By Sahar Rehan
othing grows in the deserts of Thar, at least nothing that doesnâ€™t require the price of blood, sweat and backbreaking toil. The days are hard for most but they are harder for Sakina, the manhoos
, the perpetually barren; who drained her husbandâ€™s long life down to thirty five measly years without showing the courtesy of giving him children to make it worthwhile.
Sakina does not work in her family home. She works in the Big House as a kitchen maid because her father-in-law will not let her tend the goats and her mother-in-law wonâ€™t tolerate her manhoos shadow in the kitchen. The village has been suffering through a two year drought; fields have turned in to cracked mazes for ants and tempers are wearing thinner than the livestock that depend on the rain-grass for grazing. Some blame the Baray Saeen for ignoring their pleas for irrigation canals, most blame Sakina, the barren.
Rain clouds flitted over the village a month ago but gave nothing more than a few swift slaps of wind and a piss poor excuse of a dribble leaving the land more parched than it was before. The wells have turned brackish and are infested with lizards.
Sakinaâ€™s mother-in-lawâ€™s beady eyes have watched Sakina tear her lower lip raw since the storm clouds came and went. There is a new smell of secrets in Sakinaâ€™s musk that is picked up often by the old womanâ€™s keen nose. Black clouds converge on the western horizon and the boom of distant thunder can be heard again when Sakina comes to her mother-in-law on hesitant feet, constantly palming her hands, as if to wash off unseen grime.
â€œMother,â€ she croaks, â€œmother.â€
â€œWhat is it?â€ Sakinaâ€™s mother-in-law snaps. â€œWhat calamity are you going to break on our heads now? Will it rain frogs,â€ she asks, flicking the tip of her darning needle at the sky, â€œor will the lightning burn our house down on our heads?â€
â€œMother,â€ her mouthings are barely audible whispers but she manages in a faint rush, â€œI am with child.â€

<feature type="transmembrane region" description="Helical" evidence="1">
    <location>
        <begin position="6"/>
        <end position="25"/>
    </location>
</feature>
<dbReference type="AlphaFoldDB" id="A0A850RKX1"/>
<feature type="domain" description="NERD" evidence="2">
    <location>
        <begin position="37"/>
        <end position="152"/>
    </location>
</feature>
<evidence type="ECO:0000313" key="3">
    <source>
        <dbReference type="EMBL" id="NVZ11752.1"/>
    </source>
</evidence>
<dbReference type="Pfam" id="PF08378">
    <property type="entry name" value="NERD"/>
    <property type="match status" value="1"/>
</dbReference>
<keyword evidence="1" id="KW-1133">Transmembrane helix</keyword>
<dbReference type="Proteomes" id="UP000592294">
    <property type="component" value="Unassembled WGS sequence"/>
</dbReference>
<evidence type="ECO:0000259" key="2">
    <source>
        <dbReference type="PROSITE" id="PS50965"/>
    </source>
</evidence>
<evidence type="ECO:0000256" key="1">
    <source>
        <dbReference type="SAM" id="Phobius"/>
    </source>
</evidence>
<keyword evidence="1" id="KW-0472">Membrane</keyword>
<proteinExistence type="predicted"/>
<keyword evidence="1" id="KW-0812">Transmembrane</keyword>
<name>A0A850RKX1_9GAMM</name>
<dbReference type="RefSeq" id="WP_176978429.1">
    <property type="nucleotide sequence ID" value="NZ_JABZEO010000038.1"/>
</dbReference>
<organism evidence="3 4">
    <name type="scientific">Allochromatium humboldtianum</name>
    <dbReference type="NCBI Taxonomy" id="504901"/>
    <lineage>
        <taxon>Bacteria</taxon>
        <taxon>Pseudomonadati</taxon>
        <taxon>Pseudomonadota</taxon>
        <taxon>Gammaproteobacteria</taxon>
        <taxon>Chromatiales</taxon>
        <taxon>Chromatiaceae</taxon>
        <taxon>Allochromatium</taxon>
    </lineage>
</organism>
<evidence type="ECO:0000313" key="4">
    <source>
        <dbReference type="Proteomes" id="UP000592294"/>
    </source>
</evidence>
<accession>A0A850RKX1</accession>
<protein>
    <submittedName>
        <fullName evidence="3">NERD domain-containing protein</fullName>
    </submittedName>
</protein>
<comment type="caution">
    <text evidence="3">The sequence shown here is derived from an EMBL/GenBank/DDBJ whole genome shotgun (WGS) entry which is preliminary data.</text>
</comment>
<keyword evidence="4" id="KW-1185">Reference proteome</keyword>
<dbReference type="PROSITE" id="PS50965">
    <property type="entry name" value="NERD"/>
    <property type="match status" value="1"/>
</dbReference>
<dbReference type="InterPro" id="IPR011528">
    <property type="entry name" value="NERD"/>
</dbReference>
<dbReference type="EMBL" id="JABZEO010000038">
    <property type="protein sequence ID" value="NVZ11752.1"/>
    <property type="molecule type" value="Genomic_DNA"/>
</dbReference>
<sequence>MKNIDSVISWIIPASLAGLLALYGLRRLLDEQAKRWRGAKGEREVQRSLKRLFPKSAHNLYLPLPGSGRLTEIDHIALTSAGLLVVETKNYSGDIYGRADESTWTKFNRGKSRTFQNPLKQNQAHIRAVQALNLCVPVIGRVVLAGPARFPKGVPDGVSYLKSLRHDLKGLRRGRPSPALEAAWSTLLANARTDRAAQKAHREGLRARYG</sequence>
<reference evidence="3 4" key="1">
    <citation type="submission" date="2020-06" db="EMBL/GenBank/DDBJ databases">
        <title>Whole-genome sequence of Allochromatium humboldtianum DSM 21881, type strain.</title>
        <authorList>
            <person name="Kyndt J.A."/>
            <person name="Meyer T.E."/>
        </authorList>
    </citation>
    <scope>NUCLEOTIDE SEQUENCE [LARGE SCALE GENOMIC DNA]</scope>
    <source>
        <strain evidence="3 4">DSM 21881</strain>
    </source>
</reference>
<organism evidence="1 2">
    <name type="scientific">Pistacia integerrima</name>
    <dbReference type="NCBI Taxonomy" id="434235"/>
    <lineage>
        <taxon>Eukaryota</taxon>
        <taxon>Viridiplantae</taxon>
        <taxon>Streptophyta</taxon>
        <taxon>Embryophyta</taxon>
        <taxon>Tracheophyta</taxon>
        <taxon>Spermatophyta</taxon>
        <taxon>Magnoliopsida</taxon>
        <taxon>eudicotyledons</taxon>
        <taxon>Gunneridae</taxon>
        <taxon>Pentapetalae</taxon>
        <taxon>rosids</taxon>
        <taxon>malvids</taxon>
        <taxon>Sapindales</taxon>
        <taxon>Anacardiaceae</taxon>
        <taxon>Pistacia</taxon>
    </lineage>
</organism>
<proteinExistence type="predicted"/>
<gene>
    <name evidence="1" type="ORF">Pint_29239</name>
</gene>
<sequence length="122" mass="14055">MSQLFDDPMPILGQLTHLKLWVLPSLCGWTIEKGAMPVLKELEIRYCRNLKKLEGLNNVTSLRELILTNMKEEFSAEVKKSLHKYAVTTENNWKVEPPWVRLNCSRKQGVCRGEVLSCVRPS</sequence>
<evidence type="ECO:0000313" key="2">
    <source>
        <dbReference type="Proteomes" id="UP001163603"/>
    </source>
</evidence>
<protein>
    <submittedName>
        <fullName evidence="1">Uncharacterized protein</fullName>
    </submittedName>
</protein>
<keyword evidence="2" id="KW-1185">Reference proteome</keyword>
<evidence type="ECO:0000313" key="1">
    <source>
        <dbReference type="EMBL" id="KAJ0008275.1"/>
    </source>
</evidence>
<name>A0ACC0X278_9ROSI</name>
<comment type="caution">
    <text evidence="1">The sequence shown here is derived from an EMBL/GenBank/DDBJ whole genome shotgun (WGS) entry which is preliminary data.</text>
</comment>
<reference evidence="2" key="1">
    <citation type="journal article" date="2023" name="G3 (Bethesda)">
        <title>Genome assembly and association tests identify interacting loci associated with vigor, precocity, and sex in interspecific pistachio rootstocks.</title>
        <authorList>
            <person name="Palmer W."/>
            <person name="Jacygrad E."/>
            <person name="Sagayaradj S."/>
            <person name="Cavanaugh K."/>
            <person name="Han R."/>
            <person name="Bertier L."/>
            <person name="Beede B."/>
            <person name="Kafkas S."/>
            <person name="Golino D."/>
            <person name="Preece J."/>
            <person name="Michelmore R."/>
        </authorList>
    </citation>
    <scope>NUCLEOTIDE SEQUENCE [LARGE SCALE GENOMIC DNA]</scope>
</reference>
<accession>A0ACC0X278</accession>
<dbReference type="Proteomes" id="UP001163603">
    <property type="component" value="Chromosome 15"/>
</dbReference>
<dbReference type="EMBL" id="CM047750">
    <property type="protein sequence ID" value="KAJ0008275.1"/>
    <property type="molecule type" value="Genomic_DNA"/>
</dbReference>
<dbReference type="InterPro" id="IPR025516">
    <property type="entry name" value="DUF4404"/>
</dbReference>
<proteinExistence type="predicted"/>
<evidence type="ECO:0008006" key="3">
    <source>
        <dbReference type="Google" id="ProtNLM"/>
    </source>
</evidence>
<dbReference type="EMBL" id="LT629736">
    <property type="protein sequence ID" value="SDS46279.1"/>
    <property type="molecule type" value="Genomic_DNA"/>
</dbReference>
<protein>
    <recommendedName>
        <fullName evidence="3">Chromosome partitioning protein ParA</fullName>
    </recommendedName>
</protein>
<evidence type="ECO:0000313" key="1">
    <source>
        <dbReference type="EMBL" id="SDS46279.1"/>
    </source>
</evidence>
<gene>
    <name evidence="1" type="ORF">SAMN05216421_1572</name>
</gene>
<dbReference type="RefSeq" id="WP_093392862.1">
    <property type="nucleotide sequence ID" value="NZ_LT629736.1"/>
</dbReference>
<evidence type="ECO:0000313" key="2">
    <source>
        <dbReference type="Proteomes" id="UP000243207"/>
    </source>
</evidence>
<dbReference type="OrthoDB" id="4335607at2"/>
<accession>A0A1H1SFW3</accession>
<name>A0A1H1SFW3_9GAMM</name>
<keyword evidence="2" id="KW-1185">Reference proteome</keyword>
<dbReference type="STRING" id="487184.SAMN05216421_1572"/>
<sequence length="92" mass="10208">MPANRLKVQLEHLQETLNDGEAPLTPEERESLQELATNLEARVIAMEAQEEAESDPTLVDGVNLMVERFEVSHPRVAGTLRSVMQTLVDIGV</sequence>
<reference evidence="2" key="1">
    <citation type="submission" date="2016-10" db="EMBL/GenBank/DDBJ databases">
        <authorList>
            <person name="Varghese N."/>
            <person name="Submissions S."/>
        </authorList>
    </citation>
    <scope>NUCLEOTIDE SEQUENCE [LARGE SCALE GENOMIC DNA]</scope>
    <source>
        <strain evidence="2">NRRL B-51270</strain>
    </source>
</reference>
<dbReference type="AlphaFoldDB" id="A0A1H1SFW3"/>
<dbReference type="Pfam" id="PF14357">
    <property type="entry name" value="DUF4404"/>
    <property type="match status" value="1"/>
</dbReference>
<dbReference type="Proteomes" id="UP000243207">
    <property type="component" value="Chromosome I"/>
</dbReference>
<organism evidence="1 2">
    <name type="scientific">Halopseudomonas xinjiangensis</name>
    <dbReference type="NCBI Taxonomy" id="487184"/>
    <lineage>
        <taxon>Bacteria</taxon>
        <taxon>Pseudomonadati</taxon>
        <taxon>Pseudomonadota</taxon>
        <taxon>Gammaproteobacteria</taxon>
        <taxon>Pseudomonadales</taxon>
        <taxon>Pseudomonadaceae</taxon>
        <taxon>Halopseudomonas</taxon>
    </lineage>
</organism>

The storm did not break, the winds did not intrude in the small hut; there was only an indiscriminate silence in which the darning needle stilled.
â€œWas it the Baray Saeen?â€ the old woman asked quietly.
â€œHis son,â€ Sakina said sighing with relief. She had expected screaming abuse, a beating or two before being thrown out of the house. Not this calm enquiry in to the nature of her infidelity and her miraculous fertility.
â€œHow far along are you?â€ the mother-in-law asked, her fingers resuming the diligent flow of the needle in cloth.
â€œTwo months, I think,â€ Sakina spread the palms of her hands in uncertainty.
â€œI see,â€ the old woman nodded, â€œyouâ€™re father-in-law will be coming home soon. Iâ€™ll get the dinner started.â€
The village slept in peace that night, the sound of thunder lulling it in to sweet dreams of sprouting grasses and wells full of fresh rainwater. In the darkest hour of the night the old couple dragged the body of Sakina to an unused well and dropped her in. The father-in-law looked at the sky hopefully once the deed was done, the mother-in-law stopped to spit in the lifeless face at the bottom of that steep shaft, revelling in the lizards darting forth to try morsels of Skinaâ€™s still warm flesh.
The village woke next day to watch the clouds disperse without a single rain drop.
Nothing grows in the deserts of Thar, at least nothing that doesnâ€™t require the price of blood, sweat and backbreaking toil.